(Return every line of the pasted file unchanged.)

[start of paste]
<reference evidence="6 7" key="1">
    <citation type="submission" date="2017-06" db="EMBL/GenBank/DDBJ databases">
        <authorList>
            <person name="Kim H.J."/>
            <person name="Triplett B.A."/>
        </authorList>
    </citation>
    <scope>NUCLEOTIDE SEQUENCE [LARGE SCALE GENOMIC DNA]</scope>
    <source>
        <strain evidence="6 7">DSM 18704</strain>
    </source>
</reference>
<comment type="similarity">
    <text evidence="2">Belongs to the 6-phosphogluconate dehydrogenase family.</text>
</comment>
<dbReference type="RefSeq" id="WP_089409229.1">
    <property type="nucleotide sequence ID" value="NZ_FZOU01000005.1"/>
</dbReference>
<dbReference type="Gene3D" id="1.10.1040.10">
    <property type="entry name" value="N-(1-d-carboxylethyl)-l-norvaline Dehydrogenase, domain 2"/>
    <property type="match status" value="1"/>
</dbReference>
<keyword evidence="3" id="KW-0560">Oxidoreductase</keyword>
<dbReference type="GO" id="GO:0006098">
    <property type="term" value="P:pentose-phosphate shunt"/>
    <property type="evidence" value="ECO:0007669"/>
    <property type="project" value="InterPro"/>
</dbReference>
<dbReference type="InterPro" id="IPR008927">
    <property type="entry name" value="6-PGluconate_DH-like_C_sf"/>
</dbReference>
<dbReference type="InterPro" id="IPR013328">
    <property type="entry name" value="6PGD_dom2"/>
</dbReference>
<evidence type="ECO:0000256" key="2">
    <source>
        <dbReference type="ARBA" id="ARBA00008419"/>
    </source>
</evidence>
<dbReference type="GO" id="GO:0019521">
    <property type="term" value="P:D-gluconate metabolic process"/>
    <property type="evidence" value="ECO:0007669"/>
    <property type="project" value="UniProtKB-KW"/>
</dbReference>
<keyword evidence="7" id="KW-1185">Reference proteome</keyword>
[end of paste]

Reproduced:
<reference evidence="6 7" key="1">
    <citation type="submission" date="2017-06" db="EMBL/GenBank/DDBJ databases">
        <authorList>
            <person name="Kim H.J."/>
            <person name="Triplett B.A."/>
        </authorList>
    </citation>
    <scope>NUCLEOTIDE SEQUENCE [LARGE SCALE GENOMIC DNA]</scope>
    <source>
        <strain evidence="6 7">DSM 18704</strain>
    </source>
</reference>
<comment type="similarity">
    <text evidence="2">Belongs to the 6-phosphogluconate dehydrogenase family.</text>
</comment>
<dbReference type="RefSeq" id="WP_089409229.1">
    <property type="nucleotide sequence ID" value="NZ_FZOU01000005.1"/>
</dbReference>
<dbReference type="Gene3D" id="1.10.1040.10">
    <property type="entry name" value="N-(1-d-carboxylethyl)-l-norvaline Dehydrogenase, domain 2"/>
    <property type="match status" value="1"/>
</dbReference>
<keyword evidence="3" id="KW-0560">Oxidoreductase</keyword>
<dbReference type="GO" id="GO:0006098">
    <property type="term" value="P:pentose-phosphate shunt"/>
    <property type="evidence" value="ECO:0007669"/>
    <property type="project" value="InterPro"/>
</dbReference>
<dbReference type="InterPro" id="IPR008927">
    <property type="entry name" value="6-PGluconate_DH-like_C_sf"/>
</dbReference>
<dbReference type="InterPro" id="IPR013328">
    <property type="entry name" value="6PGD_dom2"/>
</dbReference>
<evidence type="ECO:0000256" key="2">
    <source>
        <dbReference type="ARBA" id="ARBA00008419"/>
    </source>
</evidence>
<dbReference type="GO" id="GO:0019521">
    <property type="term" value="P:D-gluconate metabolic process"/>
    <property type="evidence" value="ECO:0007669"/>
    <property type="project" value="UniProtKB-KW"/>
</dbReference>
<keyword evidence="7" id="KW-1185">Reference proteome</keyword>